By Published On: March 6, 2024Views: 507 min read

You say you love the Lord but are you patient with him, or do you want things in your time, trying to make things fit or trying to seek the end to what you want instead of waiting on Him?

Are you kind to Him? Or do you obey begrudgingly, do you complain about your circumstances or the portion you’ve been given. Not realizing that God is good in all things, that He’s working in everything for your good, to His glory. That’s why we give thanks in everything.

Are you generous with Him? Or do you bring your tithe and that’s enough? Do you help other’s for His sake? We’re talking about envy here. The opposite of envy is generosity so do you give cheerfully of what you have or do you rationalize that God knows you need everything you have and couldn’t possibly do more?

Are you humble before Him? Or do you boast – outwardly, or even in your heart for the things you do and the things you have done, reminding God of all you have sacrificed for Him? Are you proud?

Are you honoring God by honoring others? Or do you honor only those who have earned your respect?

Are you not self-seeking? Are you seeking God’s will for you life or are you really deep down praying that YOUR will be done? That your plans would be blessed? Are you willing to follow God, even at the cost of your own dreams? Are you even willing to set your dreams aside and really pursue God for what He wants to do through you?

Are you slow to anger with God? Or do you become frustrated with His plan and with the people He has put in your sphere of influence? Are you angry with your past and the path He’s laid out for you? Questioning why he couldn’t have given you an easier lot?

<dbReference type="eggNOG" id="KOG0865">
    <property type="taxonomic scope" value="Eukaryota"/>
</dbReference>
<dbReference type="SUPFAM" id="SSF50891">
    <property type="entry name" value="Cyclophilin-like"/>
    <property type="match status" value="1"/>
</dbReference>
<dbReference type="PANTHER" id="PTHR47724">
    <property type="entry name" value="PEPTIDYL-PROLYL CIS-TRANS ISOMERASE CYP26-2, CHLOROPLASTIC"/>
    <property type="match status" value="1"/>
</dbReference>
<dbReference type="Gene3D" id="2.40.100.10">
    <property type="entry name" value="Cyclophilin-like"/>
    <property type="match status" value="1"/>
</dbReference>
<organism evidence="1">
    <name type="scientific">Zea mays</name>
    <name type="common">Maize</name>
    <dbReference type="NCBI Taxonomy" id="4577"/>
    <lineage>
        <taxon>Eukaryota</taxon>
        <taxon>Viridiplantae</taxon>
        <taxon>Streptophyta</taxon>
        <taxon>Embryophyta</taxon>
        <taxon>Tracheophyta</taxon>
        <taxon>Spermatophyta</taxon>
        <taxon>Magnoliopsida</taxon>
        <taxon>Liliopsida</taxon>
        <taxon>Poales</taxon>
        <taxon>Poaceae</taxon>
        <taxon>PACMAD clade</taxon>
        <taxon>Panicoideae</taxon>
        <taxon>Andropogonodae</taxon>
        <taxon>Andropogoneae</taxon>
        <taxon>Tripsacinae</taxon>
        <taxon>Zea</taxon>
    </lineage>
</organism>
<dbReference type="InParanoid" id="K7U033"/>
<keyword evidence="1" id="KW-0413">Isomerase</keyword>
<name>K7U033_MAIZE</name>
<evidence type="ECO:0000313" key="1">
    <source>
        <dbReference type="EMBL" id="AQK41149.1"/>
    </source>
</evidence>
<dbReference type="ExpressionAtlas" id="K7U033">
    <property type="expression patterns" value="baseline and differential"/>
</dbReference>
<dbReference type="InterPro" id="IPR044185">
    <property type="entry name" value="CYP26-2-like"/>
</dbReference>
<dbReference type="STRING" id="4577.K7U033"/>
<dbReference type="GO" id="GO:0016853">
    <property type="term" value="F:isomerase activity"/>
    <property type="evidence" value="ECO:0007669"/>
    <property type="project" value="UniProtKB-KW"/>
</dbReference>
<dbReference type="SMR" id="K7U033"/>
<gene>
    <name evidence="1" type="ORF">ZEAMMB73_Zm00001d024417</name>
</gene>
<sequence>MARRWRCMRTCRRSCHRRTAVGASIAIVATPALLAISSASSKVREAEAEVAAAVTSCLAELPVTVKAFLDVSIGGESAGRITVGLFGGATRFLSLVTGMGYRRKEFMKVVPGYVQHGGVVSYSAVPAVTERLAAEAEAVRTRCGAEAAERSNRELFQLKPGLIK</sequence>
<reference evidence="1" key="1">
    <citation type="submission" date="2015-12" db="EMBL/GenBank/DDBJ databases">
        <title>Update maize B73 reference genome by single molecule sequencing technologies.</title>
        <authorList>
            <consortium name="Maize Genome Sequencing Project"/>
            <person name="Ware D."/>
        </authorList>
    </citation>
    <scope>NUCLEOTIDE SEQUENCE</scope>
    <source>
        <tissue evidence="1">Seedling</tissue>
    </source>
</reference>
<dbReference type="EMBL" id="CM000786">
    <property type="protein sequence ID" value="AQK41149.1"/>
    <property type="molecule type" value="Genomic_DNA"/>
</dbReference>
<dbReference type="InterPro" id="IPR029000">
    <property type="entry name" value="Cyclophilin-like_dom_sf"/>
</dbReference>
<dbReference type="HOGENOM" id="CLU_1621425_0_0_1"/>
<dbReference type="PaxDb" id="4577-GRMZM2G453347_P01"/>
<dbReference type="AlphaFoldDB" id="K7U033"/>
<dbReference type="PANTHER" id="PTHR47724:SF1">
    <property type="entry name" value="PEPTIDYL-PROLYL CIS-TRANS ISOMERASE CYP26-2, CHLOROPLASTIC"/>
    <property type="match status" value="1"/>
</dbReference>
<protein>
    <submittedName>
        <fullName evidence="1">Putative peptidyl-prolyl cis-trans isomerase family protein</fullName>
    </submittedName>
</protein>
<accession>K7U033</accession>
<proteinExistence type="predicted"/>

Do you keep no record of wrongs? Can you count the times your prayers have seemingly gone unanswered. Can you remember how long you’ve been praying that same prayer, and does it make you feel weary? Does it make you wonder where He is? Do you ever wonder why others seem to be so blessed and for you, everything is just – difficult. Even if outwardly, you praise Him and say that you know he’s good. Are you keeping track of when He’s good and when He isn’t good enough?

Do you take no delight in evil? Or are you praising Him for the blood of Jesus and allowing His work to excuse that sin you refuse to lay down?

Are you rejoicing with the Truth? Even when the truth doesn’t affirm your desires or validate your feelings?

Are you protecting Him? Do you keep away from the appearance of evil, do you rebuke ALL kinds of abuse, injustice, and mistreatment outside and inside the church – or are you satisfied with Him just protecting you?

Do you trust him? Or do you claim to know he is trustworthy but still hold tightly to things of this world. Never having to find out if he really is?

Do you expect Him to move, to heal, to answer, to be who He says He is and do what He said He will? Or do you cross your fingers and “hope” His Word is true?

Do you persevere, persistently seeking Him despite difficulty or delay? Or do you give up on people or give up on what you thought God called you to because something got in your way and you think maybe you were wrong?

Do you love God? Or do you just love to remind Him that He loves you?